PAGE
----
Months after Buttigieg and his husband, Chasten, moved to Michigan last year, for reasons Smith insists are personal rather than political, it attracted the notice of Politico’s West Wing Playbook, a tipsheet aimed at Beltway insiders.

Before his failed presidential run, Buttigieg was the mayor of South Bend, the fourth-largest city in Indiana — a preposterously thin base from which to kick off a presidential run. Swing-state Michigan, Playbook noted, is a much better base from which to run as a Democrat than deep-red Indiana.

Still, Smith argued that “there’s no 4-D chess involved here.”

The Biden campaign made light of the problems Buttigieg tackled in South Bend, running a commercial mocking his work to improve sidewalks and traffic lights. Meanwhile, operatives with ties to Harris highlighted Buttigieg’s struggles with overhauling the police in South Bend, which became a far more serious problem for his candidacy.

But the fact that they took notice of Buttigieg at all speaks to his political talent, as well as Smith’s skill in helping position him to make a plausible run at winning the Iowa caucuses and perhaps — with better traction among Black voters, who mostly shunned him — the nomination itself.

Smith had Buttigieg flood the zone with interviews, to the point where one could hardly press play on a podcast even vaguely related to politics without hearing him discuss his time as an intelligence officer in the Navy or explain how he became fluent in Norwegian, all in his affectless, nice-guy Midwestern accent.

She acknowledges offering him bad advice in handling his work for the consulting giant McKinsey, which became fodder for opposition researchers who dug into the firm’s work on a price-fixing scandal in Canada and other projects.

But even this self-deprecating anecdote functions as praise of Buttigieg. Smith recounts counseling him to break his nondisclosure agreement with McKinsey, but says he overruled her, saying he had given his word.

Smith’s most pointed observations on Buttigieg come in discussing how, in her view, the political press bobbled the coverage of his sexuality. As the first major presidential candidate who was openly gay, and also married, he was a historic figure, and Smith sought to present him as such.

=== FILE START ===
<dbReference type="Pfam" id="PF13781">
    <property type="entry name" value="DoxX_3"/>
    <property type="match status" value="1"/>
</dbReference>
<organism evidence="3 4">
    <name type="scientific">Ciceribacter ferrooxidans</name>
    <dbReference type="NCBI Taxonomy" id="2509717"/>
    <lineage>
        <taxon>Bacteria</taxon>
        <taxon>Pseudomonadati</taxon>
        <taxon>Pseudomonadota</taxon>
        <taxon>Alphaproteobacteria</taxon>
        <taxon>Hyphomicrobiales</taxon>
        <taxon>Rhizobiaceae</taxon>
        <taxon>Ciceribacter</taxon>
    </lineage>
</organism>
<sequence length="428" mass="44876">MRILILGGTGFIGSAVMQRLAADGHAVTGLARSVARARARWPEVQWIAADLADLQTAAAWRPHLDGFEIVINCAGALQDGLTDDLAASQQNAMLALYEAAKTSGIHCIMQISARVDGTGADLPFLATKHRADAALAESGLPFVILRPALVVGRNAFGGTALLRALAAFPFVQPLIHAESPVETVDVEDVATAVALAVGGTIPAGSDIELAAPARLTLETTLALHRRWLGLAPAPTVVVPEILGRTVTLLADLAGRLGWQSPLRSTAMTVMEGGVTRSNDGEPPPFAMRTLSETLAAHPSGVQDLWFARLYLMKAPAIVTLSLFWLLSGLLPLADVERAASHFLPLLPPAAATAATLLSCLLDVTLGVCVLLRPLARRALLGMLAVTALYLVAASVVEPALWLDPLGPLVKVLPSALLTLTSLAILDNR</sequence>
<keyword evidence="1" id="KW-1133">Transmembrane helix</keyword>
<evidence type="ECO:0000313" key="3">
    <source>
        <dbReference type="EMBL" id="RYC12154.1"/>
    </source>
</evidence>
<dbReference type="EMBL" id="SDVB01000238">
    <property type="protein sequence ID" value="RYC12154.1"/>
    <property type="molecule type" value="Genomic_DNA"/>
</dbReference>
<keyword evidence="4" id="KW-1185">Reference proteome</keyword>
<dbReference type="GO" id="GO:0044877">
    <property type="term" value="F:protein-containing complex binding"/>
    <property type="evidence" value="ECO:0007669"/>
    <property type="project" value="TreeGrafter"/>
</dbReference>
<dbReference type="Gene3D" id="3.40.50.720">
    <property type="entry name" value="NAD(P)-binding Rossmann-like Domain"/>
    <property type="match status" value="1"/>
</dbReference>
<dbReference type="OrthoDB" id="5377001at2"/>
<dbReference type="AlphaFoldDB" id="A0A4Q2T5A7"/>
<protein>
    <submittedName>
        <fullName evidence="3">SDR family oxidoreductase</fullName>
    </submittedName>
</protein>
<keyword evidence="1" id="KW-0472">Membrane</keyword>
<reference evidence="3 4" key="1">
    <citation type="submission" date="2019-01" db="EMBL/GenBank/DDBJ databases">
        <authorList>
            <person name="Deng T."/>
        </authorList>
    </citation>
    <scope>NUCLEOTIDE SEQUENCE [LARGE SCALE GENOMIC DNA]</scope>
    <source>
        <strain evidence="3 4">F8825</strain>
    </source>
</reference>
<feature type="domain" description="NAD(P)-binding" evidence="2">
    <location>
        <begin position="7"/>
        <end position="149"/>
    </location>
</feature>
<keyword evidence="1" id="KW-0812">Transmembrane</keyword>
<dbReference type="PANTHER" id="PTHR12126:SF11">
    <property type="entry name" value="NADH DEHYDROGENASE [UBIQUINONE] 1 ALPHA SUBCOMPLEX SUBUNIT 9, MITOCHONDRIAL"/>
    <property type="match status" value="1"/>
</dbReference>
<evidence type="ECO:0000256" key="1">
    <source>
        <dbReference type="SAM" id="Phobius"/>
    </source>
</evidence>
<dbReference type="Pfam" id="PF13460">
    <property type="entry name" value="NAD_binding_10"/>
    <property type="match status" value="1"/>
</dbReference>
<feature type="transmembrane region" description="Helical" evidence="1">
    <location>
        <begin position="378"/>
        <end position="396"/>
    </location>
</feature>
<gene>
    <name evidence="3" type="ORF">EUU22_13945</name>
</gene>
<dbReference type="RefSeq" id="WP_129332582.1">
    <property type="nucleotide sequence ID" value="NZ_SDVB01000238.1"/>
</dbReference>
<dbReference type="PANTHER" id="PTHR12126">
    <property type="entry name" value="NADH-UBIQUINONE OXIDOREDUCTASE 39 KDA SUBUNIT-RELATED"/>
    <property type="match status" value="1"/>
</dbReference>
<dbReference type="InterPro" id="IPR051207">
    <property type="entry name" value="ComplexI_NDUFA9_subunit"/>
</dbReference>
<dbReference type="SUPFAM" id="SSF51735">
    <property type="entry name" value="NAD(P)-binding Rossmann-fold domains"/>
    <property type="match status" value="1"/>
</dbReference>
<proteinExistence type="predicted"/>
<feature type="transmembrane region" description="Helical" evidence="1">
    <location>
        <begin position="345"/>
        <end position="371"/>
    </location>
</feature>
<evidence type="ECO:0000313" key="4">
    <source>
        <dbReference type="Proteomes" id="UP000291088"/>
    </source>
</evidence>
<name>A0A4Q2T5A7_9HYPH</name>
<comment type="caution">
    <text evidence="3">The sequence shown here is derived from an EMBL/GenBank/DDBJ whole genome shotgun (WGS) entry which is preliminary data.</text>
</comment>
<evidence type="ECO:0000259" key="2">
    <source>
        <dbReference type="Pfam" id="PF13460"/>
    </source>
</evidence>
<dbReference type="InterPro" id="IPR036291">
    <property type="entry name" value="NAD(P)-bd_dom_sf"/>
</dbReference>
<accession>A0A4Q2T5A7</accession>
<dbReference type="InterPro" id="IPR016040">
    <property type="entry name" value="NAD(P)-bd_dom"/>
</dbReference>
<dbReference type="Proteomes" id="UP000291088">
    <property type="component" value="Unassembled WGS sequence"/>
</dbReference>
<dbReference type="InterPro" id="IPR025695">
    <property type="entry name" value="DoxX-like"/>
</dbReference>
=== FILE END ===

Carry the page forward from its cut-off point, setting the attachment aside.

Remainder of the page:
But the campaign contended with two strains of coverage: magazine articles that treated him as if he “wasn’t gay enough,” including an essay in The New Republic that was pulled after an outcry over its prurient speculation about his sexual habits, and articles by elite newspaper reporters, who often ignored Buttigieg’s identity and treated him much like any other candidate.

I managed to stump Smith, albeit only briefly, when I asked her what Buttigieg had taught her — the seen-it-all operative who has been through dozens of P.R. battles large and small — about politics, rather than the other way around.

She recalled how he would talk to even the most die-hard Trump supporters on the campaign trail, even though there was scant chance he would earn their vote.

“What I think I learned from Pete,” she reflected, “was the importance of not making snap judgments about people.”

One common Buttigieg observation that always stuck with her, she added, was that “so much about politics is how you make people feel about themselves.” That, in an age when people are at once angry and disengaged, she said, “you do need to listen to them” and “make them feel like they matter.”

  • Democrats are navigating nuanced views on abortion among Black Americans, a vital constituency for President Biden, Zolan Kanno-Youngs writes.

— Blake